|Aug/Sep 1998 Nonfiction|
It was an incredible rain that turned Lower Manhattan into a mock Venice, the water level rising up the curbs. I was damp inside my trench coat and beneath my fedora. Below the knees my blue jeans were thoroughly saturated. That dampness climbed my cotton pants by osmosis high above the hem of my coat to reach my pants pockets, the wallet, and the bills contained therein. I was very impressed with the weather. I decided to avail myself of the subway before the water level in my clothing reached my chest pocket and mixed with the ink in my fountain pen.
I was meeting my spouse, Ms Keogh, that afternoon at the World Trade Center. Rain had soaked into the very roots of the skyscrapers. At the World Trade Center station, where the E train terminates, they had closed off one of the platforms because of water. It had actually popped open a manhole cover and was flooding off the platform along a length of seventy-five feet, tumbling to the tracks in imitation of Niagara Falls.
Handing over my dripping hat and coat to the lobby coatroom attendant, I rode the nonstop elevator to the 107th floor, a vertical trip of one minute and ten seconds. Good thing they don't make glass bottom elevators.
The bar at the Windows of the World is a split level room in the southeast corner of the building. You arrive high and become immediately intoxicated by the view. The decor is not as important as the panorama beyond the outer two walls, composed of a row of glass panels, looking out over the city and Upper New York Bay. The term breathtaking applies. The newcomer enters the bar and gasps.
This thrilling view is unimaginable for those of you who haven't been there or in similarly high structures, and just how many of those can there be? It is the kind of view for which some people risk their lives climbing mountains. At that height one expects to be flying and not still anchored to the earth. The floor to ceiling windows allow you to walk right to the edge. Place your nose against the glass and beyond your toes there is nothing to obstruct your view down. The building is a shear drop for over 1300 feet. Of course the glass prevents you from leaning out. I don't care how thick the glass is, I find the experience daunting and have to stand back a foot while bracing my hands against the window frames.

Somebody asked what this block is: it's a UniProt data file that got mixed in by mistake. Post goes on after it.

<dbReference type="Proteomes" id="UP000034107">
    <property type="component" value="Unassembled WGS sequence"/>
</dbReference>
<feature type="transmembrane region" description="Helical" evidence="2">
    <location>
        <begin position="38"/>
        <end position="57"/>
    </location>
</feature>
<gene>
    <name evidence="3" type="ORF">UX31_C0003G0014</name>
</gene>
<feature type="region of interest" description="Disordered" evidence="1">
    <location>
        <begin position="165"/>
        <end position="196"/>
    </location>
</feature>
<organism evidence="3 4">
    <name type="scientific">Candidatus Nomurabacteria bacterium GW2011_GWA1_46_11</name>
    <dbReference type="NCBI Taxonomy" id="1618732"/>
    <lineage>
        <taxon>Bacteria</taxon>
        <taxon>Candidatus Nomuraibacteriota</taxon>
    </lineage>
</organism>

The afternoon of my visit I was witness to the storm breaking apart. Above us were angry clouds, but below us a fog drifting uptown was tearing itself into ribbons on the city below. It looked as if New York had just been blitzed and was now a smoking ruin. To the south the bay was clear of fog and I could see toy ships making trails in the water. Extending my arm, I could hide the Statue of Liberty behind my pinkie.
While sitting on a stool at the bar I was approached by a tall gentleman, a German tourist. We had met earlier in the subway station at Canal Street. He had his family in tow and selected me, asking for instructions on how to get to the World Trade Center. And now his family was drinking expensive ginger ales. The observation deck, which is located in the adjacent tower, he told me was closed, and then we talked about public transportation. Before he left we stood at the east windows together looking far, far down at the magnificently beautiful Brooklyn Bridge spanning the East River. Then my attention was diverted by two young ladies visiting from Philadelphia. The bar is evidently not home to regulars on a Saturday afternoon.
Drinking Tanqueray and tonics, and availing myself of the place's excellent sushi bar Ms Keogh soon joined me. She was the reason we were in New York. She was attending a conference on Estrogen Replacement Therapy. The conference looked good on paper. It was being sponsored by Columbia University, whose conferences are usually of a better quality and more responsible. Ms Keogh was particularly excited by this conference's inducement, costing only $25, it was being held at the World Trade Center, free valet parking, and a free lunch at Windows of the World. For those of you who haven't yet been there, it is an exceedingly fine and expensive restaurant that sits atop the Number One World Trade Center.
Ms Keogh had bowed out of the conference lunch, dry chicken, some rice and vegetable thing decorated with some wilted greens. Although the promised lunch was at the Windows of the World, they had used an outside caterer. I bought her the bar's superb Eggs Benedict with Salmon and had her soon restored to her cheerful self.
The Tower's twin, building Number Two, blocks part of the view from the bar, but itself is an outrageous treat for the eyes. The other monolith reminds the viewer of human achievement, of the very thing that is holding up the viewer. It is a rather intense, expensive, and risky endeavor to create the structure just to support me a quarter of a mile above Lower Manhattan, and to provide me with an exceptional view while I'm having a drink. The two buildings are a miracle by themselves, even individually, but to ponder the city from that height you have to utter "impossible" under your breath. All those people, the logistics of getting food, water, and heat to them, then extracting the other stuff, and then transporting all of those people about, it boggles the mind.
The two towers of the World Trade Center are not beautiful buildings in themselves - can anything compare to the Chrysler Building - so that they are best viewed from the inside out. Still, in keeping with a civilized society, they have placed a bar at the top of this achievement. Time for a drink.